Vitamins and minerals for cancer

Exploring the link between nutrients, metabolism and genetic sensitivity in the etiology of cancer is an important focus from a scientific and public health point of view. Since the etiology of cancer is multifactorial, it is necessary to study whether nutritional therapy, especially vitamins and trace elements, have a positive (preventive) or negative (higher risk) impact.

On the other hand, the evidence points to the fact that calorie restriction can reduce the occurrence of cancer, as in the study of Tannenbaum, which reports that in rodents, calorie restriction is positive in relation to the process of carcinogenesis. Therefore, the connection between is emphasized overweight , sedentary lifestyle and increased risk of cancer, especially colorectal, endometrial and breast cancer, which is explained by the ratio of hyperinsulinemia, elevated growth factors, estrogen and endogenous androgens.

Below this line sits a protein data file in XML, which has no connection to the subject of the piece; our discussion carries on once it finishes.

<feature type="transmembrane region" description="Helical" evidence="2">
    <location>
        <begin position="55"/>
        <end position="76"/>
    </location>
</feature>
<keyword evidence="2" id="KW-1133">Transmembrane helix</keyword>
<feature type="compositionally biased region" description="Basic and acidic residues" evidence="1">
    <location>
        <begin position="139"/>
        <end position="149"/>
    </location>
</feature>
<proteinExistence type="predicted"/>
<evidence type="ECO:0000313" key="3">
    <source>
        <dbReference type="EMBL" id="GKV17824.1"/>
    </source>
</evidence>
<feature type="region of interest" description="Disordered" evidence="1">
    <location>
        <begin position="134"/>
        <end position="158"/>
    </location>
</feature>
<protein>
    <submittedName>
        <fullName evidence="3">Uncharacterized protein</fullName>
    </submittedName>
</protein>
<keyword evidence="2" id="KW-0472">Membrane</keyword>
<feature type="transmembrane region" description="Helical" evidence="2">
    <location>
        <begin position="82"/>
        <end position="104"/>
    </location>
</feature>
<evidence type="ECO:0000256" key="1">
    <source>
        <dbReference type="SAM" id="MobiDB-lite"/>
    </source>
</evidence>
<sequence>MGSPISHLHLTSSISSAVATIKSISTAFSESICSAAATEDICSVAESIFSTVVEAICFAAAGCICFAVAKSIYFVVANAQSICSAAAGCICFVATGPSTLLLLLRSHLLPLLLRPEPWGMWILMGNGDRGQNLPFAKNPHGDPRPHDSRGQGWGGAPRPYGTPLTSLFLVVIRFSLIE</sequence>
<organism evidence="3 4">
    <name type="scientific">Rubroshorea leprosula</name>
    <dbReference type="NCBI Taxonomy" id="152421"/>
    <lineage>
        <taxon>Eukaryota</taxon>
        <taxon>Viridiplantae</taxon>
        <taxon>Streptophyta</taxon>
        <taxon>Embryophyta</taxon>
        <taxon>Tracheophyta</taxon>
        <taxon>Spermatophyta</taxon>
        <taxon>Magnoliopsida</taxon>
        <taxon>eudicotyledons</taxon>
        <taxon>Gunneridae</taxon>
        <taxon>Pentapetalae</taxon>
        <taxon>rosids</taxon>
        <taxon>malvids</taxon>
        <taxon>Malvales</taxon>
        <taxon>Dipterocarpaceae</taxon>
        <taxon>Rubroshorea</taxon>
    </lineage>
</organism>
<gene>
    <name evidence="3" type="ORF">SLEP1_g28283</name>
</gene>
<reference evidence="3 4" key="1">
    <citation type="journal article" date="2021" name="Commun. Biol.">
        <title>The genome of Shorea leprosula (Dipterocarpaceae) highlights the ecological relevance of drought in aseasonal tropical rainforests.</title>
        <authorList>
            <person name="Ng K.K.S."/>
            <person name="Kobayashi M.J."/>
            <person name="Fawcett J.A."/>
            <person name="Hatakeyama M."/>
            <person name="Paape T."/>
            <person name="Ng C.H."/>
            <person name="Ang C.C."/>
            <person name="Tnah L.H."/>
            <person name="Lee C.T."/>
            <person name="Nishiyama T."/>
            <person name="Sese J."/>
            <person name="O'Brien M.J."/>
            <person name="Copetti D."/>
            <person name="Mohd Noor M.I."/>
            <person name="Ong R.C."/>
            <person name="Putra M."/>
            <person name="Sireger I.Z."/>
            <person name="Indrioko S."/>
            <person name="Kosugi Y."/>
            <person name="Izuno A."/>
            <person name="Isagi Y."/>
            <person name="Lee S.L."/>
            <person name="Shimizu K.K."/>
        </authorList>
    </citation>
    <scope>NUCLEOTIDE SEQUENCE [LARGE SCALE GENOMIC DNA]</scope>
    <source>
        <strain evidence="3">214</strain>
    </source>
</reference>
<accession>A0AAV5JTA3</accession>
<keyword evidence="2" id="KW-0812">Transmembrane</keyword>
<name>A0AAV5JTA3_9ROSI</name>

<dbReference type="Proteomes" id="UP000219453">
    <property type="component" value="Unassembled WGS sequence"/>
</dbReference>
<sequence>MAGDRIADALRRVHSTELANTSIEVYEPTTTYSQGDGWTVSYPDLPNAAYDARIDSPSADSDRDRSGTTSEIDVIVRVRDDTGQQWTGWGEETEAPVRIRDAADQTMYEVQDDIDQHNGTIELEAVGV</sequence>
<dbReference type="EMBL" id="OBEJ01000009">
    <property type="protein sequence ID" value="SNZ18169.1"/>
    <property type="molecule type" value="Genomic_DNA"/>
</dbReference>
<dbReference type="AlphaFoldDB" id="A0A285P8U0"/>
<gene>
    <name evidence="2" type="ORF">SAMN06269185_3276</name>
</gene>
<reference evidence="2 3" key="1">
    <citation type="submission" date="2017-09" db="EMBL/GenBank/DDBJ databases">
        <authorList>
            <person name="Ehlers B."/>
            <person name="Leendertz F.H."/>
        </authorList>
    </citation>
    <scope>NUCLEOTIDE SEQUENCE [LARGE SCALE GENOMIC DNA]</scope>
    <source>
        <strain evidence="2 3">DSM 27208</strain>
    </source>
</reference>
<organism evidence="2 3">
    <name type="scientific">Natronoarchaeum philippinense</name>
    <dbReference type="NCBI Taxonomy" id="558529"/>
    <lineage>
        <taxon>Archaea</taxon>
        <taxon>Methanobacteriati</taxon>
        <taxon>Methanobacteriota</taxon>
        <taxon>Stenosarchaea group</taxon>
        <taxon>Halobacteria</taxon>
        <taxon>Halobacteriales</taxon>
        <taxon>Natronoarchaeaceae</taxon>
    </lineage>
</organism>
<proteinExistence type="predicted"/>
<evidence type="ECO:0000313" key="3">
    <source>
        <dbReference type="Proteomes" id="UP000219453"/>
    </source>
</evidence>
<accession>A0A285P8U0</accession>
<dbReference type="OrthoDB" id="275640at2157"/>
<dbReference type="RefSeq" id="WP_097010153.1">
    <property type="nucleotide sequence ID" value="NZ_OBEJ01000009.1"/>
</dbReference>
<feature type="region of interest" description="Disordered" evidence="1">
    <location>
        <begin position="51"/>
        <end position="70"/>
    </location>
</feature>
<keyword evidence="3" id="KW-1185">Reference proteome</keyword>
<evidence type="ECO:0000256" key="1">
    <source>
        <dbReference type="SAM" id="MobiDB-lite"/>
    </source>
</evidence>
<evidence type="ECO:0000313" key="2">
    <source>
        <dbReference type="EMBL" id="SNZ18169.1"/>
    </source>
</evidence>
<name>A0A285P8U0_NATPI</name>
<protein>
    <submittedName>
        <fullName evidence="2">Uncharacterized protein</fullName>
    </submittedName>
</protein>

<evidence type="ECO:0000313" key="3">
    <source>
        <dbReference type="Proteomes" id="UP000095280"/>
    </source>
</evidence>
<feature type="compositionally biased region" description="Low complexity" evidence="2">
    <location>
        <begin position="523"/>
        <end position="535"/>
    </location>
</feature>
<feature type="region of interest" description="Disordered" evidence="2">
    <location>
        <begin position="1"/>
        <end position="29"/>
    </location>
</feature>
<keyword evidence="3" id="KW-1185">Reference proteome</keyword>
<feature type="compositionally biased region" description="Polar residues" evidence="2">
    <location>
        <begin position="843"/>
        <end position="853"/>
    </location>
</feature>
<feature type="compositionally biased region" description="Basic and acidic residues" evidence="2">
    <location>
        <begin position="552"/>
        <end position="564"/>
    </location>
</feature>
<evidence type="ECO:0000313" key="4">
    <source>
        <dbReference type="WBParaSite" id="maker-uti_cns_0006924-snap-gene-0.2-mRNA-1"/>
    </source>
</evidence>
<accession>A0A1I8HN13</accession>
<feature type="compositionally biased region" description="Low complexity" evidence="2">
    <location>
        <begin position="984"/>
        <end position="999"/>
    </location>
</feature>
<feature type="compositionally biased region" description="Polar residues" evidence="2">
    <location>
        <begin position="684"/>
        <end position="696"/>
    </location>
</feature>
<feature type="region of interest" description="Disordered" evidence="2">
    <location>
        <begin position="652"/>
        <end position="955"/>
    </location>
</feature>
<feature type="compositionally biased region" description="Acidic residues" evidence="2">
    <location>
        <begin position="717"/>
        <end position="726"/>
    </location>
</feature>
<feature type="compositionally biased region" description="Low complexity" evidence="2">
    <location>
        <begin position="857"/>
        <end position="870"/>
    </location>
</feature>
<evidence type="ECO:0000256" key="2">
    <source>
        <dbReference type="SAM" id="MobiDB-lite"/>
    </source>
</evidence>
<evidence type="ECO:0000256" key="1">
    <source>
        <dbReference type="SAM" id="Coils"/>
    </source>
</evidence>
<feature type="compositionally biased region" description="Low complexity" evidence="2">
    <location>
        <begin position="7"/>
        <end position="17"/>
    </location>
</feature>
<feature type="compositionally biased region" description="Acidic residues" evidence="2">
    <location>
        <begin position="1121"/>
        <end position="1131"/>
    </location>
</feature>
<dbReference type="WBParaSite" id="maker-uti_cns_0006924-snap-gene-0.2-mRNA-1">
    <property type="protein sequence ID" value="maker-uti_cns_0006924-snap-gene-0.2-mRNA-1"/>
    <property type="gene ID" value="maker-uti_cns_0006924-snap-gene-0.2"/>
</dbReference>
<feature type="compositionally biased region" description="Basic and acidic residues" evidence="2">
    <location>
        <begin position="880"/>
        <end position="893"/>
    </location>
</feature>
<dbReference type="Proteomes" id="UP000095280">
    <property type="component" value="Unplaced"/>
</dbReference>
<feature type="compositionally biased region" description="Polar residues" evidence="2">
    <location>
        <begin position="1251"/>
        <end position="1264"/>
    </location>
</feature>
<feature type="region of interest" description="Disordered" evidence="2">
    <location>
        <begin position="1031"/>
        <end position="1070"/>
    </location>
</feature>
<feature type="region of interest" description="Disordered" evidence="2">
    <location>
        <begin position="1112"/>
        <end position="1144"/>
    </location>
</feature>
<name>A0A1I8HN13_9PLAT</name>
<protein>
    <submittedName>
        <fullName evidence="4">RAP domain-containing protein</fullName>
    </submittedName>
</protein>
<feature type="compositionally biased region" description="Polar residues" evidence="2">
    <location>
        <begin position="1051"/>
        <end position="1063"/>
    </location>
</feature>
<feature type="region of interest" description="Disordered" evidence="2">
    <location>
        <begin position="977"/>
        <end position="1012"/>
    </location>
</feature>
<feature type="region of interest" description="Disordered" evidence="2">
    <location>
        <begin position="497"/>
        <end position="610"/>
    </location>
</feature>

Cancer is characterized by a progressive accumulation of mutations in the genome of the cell, where homeostatic mechanisms that determine the balance between proliferation and cell death are affected. Chemical oxidation is defined as the loss of electrons, while reduction is the gain of electrons. Therefore, it is understood that substrate oxidation is always associated with electron receptor reduction. The oxide reduction potential is therefore the redox potential that measures the flow of electrons involved in oxidation processes.